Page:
Soccer has no borders

Ihmoud%27s+Moods

Ihmoud's Moods

By Media Relations Editor

Athletes are students of the game they play. Practice facilities serve as a classroom where they can learn and hone their craft, and, though it seems silly to say, no one’s safety should be in question as they travel to and from practice. 

Palestinian soccer players Jawhar Nasser Jawhar, 19, and Adam Abd al-Raouf Halabiya, 17, were returning from practice and meeting friends in the West Bank Jan. 31 when Israeli forces opened fire on them and subsequently released police dogs without warning. The young men were then dragged across the ground and beaten, according to multiple news sources. The two Palestinian players were taken to an Israeli hospital in Jerusalem where the bullets were surgically removed during multiple operations. Jawhar was shot 11 times.

The two will be reevaluated in six months to determine if they will ever walk again. Neither of the two will ever play soccer again, said Jibril Rajoub, chairman of the Palestinian Football Association in an Inside World Football article Feb 14

According to an Israeli Border Police spokesman, the Palestinians tried to throw bombs at the policemen, a Haaretz article reported Feb. 3. The report also stated that the policemen sent a picture of the bomb to the organization. The men denied this in the same story. 

The Chronicle reached out to the Israeli Consulate for verification and comment but there has been no response as of press time. 

Israel’s security forces control movement between the Gaza Strip and the West Bank. Palestinian athletes are frequently unable to travel freely between the separated territories.

The Palestinian Football Association is a part of the Asian Football Confederation, meaning it will have more regional matches, but it has complained that Israel has gone so far as stopping players from a third country from entering the West Bank.

Rajoub is seeking Israel’s expulsion from the Fédération Internationale de Football Association at the next Congress in June, according to InsideWorldFootball.com.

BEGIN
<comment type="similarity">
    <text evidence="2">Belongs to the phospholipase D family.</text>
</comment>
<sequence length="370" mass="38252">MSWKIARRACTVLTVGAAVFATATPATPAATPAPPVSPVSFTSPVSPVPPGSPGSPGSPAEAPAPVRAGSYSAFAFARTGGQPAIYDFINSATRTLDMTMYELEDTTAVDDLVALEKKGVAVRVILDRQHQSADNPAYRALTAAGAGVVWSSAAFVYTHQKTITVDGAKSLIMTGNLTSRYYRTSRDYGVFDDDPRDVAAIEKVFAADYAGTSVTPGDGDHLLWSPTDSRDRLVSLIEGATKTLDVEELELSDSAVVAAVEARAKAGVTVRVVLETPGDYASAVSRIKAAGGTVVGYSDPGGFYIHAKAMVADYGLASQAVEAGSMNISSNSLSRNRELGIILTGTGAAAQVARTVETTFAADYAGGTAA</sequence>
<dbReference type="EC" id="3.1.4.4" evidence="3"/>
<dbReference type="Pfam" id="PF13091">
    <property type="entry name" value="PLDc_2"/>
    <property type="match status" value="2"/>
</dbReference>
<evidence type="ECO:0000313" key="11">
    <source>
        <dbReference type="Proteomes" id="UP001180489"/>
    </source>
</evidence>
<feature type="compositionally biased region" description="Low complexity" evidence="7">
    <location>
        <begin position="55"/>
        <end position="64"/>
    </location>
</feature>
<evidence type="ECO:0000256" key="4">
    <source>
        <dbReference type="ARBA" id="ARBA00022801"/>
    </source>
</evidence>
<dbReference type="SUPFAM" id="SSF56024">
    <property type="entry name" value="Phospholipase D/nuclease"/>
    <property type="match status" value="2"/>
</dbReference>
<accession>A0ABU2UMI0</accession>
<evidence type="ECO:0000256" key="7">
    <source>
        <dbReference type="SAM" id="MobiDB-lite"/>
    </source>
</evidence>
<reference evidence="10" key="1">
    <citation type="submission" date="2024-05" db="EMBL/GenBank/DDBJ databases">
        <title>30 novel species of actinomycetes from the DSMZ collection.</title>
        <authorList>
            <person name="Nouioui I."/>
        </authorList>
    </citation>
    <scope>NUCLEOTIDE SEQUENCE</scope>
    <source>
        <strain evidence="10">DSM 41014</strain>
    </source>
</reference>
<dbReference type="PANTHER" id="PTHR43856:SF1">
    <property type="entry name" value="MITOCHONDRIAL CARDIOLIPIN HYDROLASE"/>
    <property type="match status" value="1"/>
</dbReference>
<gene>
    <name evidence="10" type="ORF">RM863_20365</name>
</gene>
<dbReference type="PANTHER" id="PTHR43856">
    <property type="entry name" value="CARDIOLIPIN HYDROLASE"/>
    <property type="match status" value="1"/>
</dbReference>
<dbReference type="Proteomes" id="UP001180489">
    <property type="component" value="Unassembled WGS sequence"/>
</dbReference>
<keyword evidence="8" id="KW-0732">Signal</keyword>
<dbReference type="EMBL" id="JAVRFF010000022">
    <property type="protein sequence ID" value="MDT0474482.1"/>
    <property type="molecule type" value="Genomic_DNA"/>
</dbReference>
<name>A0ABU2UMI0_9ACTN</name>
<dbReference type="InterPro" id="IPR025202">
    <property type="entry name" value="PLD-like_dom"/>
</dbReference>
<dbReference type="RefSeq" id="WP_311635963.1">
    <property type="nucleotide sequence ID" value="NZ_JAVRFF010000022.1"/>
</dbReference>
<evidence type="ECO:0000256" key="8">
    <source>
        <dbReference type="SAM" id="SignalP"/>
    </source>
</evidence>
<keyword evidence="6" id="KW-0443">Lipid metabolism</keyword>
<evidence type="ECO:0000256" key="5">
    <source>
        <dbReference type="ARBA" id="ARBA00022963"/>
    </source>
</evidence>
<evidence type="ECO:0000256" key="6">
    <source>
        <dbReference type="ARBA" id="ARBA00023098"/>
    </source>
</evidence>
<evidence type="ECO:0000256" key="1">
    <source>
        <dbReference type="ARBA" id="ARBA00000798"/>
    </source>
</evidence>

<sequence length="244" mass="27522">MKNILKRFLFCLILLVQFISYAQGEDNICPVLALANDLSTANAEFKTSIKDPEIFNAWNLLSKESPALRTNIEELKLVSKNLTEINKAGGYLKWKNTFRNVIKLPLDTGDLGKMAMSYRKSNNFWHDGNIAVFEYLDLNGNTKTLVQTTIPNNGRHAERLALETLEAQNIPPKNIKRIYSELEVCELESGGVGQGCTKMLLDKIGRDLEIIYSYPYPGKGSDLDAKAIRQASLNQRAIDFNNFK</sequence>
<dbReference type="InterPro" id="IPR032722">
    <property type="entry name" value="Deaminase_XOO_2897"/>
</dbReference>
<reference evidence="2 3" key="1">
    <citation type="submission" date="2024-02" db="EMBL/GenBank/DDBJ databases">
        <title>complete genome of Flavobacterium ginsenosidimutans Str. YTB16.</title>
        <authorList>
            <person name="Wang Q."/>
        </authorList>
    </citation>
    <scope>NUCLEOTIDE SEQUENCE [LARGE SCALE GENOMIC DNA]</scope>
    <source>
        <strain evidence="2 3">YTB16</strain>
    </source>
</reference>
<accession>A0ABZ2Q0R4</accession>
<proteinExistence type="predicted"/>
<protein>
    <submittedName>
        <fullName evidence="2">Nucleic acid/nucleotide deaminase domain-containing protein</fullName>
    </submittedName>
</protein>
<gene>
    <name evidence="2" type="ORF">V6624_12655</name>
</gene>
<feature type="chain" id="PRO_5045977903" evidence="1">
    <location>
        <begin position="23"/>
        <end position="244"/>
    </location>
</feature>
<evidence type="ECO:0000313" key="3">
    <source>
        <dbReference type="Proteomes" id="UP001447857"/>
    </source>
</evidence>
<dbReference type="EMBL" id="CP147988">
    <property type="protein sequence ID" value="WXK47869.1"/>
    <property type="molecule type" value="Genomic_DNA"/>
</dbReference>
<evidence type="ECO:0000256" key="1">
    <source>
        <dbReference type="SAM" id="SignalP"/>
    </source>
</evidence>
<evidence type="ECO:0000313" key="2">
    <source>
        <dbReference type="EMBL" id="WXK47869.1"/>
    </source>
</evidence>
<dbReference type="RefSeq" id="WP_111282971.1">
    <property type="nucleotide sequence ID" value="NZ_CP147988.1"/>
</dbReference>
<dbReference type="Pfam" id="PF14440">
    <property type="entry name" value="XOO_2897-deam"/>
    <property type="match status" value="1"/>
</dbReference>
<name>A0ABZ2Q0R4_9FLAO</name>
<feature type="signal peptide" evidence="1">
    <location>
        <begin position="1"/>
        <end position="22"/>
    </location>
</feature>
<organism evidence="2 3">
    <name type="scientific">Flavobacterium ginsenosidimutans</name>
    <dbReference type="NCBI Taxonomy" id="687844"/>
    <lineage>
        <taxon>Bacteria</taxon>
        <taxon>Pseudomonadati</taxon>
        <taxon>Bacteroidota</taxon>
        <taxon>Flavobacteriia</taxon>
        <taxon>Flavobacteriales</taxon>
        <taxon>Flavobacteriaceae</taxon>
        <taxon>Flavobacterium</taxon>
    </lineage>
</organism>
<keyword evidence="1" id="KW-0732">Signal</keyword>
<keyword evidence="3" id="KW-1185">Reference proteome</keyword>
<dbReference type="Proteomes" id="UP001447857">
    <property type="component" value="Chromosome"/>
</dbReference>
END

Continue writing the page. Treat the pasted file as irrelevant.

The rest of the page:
Rajoub said he would not back down unless Israel eases travel restrictions on players and officials attending matches and practices, according to the article. Rajoub told Inside World Football that he has the support of Iran, Qatar, Oman, Jordan, Algeria and Tunisia. 

Joseph Blatter, president of FIFA, wants Palestine and Israel to sign a cooperation agreement at the FIFA Congress. However, Rajoub said he would only sign if Israel eases its brutality, but Israel is far from admitting its methods are illegal and do more harm than good. 

Rajoub, an official in the Palestine Authority and a member of the Fatah Central Committee, which has long protected Palestinian nationalism, has already met with Blatter and Israel’s Football Association President Avi Luzon.  The two discussed the traveling restrictions put on non-Israelis traveling to and from Palestine for soccer purposes; however, the recent attacks on Palestinians may have decreased the chances of the two sides coming to an agreement. 

If Israel fails to lift traveling restrictions, FIFA will have an easy decision to make. Soccer, the most popular sport in the world, should be accessible to all. 

Palestinians and Israelis should be able to play side by side, and having checkpoints and border patrol between villages does not promote a safe environment. The Palestinians are humans, too; they should be treated as such. 

Israel’s brutality and restrictions on Palestinian soccer players is an act of oppression, an attempt to bring fear to a community and put a stranglehold on their lives.

FIFA recognizes both countries as full members, and rightfully so. If Israel is going to continue to harm the game in Palestine, the soccer organization should stand up for all soccer players and consider severing ties with Israel. 

Nader Ihmoud is a Palestinian-American. Listen as he hosts The Benchwarmers Show Monday’s on WCRX 88.1 FM from 7 –9 p.m.